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I am running a bash script as a background job. The bash script calls a time-consuming executable. If I am not wrong, the running of the bash script is the parent process and the running of the executable is the child process.

(1) when I look at the output of top, it only shows the child process which is the running of the executable, not shows the parent process which is the running of the script. Just wonder why not show both? And how to show both?

(2) I now want to stop the whole running by killing the parent process which is the background job

kill -9 $(jobs -p)

The terminal shows that the running of the bash script is killed. But the running of the executable still hangs on the output of top. I just wonder how to kill both parent and child process?

Thanks and regards!

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I find a lot of people just think "kill -9" when they think "kill" -- what happens if you kill, but not kill -9 the parent? Will it perhaps send the correct signals down the chain? –  Michael Graff Jan 4 '10 at 19:58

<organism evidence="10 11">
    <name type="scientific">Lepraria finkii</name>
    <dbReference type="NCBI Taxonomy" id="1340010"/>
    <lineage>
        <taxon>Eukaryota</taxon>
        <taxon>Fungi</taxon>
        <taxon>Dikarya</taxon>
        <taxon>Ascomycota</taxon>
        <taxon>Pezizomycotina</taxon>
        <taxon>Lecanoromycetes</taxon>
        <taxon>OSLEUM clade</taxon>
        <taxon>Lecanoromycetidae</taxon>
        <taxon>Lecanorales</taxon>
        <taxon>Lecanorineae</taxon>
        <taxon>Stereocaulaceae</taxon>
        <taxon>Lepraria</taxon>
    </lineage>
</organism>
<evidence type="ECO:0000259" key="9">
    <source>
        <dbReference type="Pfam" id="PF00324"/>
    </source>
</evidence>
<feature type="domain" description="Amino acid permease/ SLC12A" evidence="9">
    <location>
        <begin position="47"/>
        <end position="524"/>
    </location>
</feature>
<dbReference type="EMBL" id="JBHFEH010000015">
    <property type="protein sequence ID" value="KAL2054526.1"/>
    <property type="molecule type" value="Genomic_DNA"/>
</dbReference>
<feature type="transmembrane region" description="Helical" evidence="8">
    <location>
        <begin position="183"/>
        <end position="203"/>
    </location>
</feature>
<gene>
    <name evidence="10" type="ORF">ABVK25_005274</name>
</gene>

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2 Answers

up vote 1 down vote accepted

Use a negative PID to kill a process group. Try to avoid -9 unless absolutely necessary.

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Could you be more specific about "useing a negative PID to kill a process group" for my parent and child processes case? What is preferred over -9? –  Tim Jan 4 '10 at 20:27
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just plain kill is preferred - it gives the process a chance to clean up before it closes. kill -9 is a last resort for when the app isn't responding to a plain kill –  James Polley Jan 4 '10 at 21:05
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Plain kill sends SIGHUP, which is signal 15 - so kill -15 PID is equivalent to kill PID. negative PID just means to put a minus-sign in front of the pid - so in your example, kill -15 -$(jobs -p) –  James Polley Jan 4 '10 at 21:17
    
@Tim: James Polley is correct. You can also use kill -- -$(jobs -p). You should be aware that if there are more jobs than just one, these commands will kill all of them (but only the first one will have a negative PID). You can use a jobspec to select a particular job. As far as top goes, does your script background the executable? If not, top should show both, unless it's getting lost in the noise. Try top -u username to narrow things down a little. –  Dennis Williamson Jan 4 '10 at 22:52
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The bash process should still show up in the process list, except that since it usually wouldn't be doing anything in this situation, it would probably be at the very bottom of the "top" list. Try ps or better yet pstree to analyze your situation.

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